Books on children’s games published before 1800 anywhere in Europe tend to survive in remarkably low numbers and the 1789 Lecture upon Games and Toys in two parts is no exception. There is one copy of the first part at the University of Pittsburgh and one copy of the second in Cotsen. Even Peter and Iona Opie, the great collectors and scholars of children’s lore, language, amusements, toys, and books, did not have either part, so when Iona needed the illustration of boys playing trap ball for Children’s Games with Things (1997), she had Cotsen’s copy photographed (we were honored to have a picture in the last volume of the Opie trilogy on children’s games!).
From Iona Opie’s standpoint as a folklorist, Christopher Comical (whoever he may have been) was a disappointment because his text for the illustrations didn’t explain how the games were played. Comical, as poet laureate to the Lilliputians, was a moralist who teased out the parallels between ephemeral pastimes, proverbs, and the serious business of life, a little like Jakob Cats, the famous Dutch writer of emblems for children.
Activities that increase physical dexterity can be for both boys and girls, although it looks as if girls have to practice their skills indoors decorously seated on a chair.The only game in the book that shows boys and girls playing together is battledore, which here is an indoor play, perhaps out of deference to the young lady’s modesty. Even so, it is hard to believe that the players never got worked up and had fun smashing the battledore into the walls, the furniture, or face of the opponent.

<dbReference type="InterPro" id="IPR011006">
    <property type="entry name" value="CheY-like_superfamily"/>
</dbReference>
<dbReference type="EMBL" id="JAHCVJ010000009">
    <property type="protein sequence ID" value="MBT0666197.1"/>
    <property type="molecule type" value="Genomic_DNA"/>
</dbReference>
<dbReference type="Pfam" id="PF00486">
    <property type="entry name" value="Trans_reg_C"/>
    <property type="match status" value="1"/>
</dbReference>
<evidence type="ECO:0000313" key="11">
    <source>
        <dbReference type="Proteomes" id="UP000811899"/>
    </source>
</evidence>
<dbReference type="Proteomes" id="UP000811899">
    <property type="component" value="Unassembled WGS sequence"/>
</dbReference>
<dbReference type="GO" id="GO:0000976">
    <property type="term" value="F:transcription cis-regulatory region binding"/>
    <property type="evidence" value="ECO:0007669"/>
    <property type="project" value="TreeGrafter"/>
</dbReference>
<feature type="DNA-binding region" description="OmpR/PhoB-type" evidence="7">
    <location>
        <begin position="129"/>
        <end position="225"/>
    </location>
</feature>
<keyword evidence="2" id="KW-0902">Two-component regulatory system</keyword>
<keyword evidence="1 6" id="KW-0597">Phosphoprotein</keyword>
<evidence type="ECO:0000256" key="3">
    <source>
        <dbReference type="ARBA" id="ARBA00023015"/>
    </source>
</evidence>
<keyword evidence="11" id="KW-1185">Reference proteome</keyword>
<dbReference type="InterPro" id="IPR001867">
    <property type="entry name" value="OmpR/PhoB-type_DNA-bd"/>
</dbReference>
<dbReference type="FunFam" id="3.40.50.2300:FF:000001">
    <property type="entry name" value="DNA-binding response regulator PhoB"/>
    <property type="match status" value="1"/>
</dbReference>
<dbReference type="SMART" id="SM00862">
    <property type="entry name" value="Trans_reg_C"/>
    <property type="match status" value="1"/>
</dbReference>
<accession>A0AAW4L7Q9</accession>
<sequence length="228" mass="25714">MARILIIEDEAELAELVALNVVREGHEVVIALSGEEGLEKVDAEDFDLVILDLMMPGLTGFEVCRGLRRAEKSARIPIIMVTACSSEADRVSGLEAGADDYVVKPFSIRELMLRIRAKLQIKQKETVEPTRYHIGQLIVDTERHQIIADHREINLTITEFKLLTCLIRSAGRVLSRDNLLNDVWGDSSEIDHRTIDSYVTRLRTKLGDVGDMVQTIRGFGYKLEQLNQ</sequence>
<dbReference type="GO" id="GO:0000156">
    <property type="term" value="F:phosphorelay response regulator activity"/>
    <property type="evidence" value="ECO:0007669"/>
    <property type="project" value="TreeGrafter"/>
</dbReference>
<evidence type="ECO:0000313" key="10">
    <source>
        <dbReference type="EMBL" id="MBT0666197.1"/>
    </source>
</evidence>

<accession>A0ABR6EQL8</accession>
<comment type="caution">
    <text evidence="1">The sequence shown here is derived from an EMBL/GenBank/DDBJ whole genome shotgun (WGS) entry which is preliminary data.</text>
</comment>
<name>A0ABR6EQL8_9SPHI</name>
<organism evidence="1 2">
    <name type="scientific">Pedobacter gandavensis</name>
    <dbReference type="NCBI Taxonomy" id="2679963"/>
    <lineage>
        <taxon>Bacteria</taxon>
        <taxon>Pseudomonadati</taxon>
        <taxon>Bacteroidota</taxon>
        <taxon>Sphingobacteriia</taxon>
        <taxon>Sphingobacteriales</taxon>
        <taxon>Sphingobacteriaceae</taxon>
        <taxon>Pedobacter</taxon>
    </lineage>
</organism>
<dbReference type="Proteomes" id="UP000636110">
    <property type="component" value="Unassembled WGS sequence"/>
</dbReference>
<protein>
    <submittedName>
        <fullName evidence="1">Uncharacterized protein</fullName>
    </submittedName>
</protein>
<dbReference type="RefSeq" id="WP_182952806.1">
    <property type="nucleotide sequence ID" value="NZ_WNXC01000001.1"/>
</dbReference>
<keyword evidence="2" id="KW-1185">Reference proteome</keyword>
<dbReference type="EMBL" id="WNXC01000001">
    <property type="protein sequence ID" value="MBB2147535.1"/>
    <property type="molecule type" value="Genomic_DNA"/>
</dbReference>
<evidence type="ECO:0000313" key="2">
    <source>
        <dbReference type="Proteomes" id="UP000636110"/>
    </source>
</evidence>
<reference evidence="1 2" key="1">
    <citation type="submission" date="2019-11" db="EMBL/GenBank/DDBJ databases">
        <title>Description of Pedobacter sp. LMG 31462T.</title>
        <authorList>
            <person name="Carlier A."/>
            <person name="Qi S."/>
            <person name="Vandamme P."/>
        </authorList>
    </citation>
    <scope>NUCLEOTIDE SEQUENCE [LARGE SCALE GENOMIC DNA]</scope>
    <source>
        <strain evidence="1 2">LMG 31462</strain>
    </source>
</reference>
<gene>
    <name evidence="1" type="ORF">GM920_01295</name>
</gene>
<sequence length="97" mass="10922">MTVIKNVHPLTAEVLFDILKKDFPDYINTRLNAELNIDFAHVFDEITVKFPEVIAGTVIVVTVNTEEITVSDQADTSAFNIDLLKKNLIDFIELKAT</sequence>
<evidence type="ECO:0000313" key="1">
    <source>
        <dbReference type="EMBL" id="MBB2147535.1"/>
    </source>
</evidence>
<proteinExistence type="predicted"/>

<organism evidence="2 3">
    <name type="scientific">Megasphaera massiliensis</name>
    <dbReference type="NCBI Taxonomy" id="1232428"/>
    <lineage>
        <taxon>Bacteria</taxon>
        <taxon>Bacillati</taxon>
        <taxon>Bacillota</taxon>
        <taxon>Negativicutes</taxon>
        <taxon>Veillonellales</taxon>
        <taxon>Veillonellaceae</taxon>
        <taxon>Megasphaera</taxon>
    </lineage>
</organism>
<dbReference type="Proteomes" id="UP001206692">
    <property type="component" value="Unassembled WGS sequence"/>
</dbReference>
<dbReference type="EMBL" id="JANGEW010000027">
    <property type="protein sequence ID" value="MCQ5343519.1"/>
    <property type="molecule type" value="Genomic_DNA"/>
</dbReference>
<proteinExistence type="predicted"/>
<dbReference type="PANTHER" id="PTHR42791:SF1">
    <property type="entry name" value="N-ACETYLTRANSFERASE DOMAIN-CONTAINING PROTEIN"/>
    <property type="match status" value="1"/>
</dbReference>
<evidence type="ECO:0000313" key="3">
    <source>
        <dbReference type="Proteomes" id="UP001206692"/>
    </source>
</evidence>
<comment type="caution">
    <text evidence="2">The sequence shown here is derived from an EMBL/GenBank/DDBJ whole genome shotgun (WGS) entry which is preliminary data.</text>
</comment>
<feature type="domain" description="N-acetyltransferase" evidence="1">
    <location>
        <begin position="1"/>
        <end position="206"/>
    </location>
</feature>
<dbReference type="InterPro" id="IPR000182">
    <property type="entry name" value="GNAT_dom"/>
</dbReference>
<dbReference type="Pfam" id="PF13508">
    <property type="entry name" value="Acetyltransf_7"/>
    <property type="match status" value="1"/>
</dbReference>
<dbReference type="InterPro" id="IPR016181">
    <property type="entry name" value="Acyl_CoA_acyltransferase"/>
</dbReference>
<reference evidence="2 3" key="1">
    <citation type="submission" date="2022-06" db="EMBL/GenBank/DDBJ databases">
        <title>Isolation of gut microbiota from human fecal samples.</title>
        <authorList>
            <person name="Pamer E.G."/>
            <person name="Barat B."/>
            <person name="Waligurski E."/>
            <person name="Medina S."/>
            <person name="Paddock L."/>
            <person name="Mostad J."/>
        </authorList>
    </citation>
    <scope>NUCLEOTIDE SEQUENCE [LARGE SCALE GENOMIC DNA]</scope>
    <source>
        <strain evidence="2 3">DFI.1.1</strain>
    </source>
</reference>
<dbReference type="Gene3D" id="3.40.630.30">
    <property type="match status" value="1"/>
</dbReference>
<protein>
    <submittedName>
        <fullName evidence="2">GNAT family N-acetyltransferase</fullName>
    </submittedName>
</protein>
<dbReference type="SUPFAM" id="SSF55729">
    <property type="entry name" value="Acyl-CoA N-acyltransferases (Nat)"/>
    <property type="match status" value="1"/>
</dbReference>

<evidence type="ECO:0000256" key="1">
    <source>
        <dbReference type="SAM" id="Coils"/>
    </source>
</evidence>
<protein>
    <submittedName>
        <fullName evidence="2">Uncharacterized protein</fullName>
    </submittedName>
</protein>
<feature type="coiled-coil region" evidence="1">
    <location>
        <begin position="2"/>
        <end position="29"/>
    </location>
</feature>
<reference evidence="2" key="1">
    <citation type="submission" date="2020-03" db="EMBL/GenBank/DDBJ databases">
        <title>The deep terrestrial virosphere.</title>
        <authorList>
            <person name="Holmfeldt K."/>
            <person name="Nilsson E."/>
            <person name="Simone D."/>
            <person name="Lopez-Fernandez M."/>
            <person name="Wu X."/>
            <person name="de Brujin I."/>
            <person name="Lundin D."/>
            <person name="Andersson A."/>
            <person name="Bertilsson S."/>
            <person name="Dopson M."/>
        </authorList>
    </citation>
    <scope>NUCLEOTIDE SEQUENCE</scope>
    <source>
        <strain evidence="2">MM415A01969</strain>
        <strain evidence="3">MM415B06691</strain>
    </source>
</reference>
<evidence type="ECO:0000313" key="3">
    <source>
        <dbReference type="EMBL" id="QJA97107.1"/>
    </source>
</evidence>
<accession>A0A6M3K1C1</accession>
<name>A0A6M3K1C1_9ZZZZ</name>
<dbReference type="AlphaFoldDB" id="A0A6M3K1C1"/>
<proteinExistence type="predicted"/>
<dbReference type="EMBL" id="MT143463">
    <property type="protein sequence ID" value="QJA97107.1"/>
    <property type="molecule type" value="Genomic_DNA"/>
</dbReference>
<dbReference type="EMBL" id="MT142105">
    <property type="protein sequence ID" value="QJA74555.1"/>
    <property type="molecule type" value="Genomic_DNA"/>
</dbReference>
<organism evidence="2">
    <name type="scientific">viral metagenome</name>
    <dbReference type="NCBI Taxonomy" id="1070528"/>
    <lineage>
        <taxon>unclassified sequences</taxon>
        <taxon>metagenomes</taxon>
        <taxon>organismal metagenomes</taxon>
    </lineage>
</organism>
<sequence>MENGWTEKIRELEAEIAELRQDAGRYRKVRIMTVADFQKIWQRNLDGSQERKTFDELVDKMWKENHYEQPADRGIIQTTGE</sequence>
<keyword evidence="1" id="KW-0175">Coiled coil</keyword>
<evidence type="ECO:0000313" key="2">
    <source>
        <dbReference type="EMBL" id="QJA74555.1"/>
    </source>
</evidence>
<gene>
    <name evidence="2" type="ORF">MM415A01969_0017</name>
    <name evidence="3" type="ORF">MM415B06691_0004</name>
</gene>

The toys included in the book reveal the most about expectations for boys versus girls. Activities with no purpose except to make noise are just for boys. Girls, however, appear delighted with a “useful” toy like a miniature spinning wheel that encourages them to embrace the hard work of housewifely responsibilities.
There is something dispiriting about a mirror being classified as a toy for girls. The implication is that a girl, being naturally vain of her looks, will gaze at her reflection in the mirror for long spells, which makes it a kind of pastime that ought not to be countenanced. There is no parallel object for boys…
I was amazed to discover that this two-volume “lecture” on games and toys may have been inspired by an act in London around the time of its publication. A Mr. Cresswick, a would-be actor and teacher of elocution, was giving public readings which concluded with “a series of moral and entertaining observations about a cabinet of toys.” Could the frontispiece have been drawn from an actual performance? The children are seated on benches or standing close to a man holding forth, with a whirligig in his hand, and several other toys strewn on the table in front of him.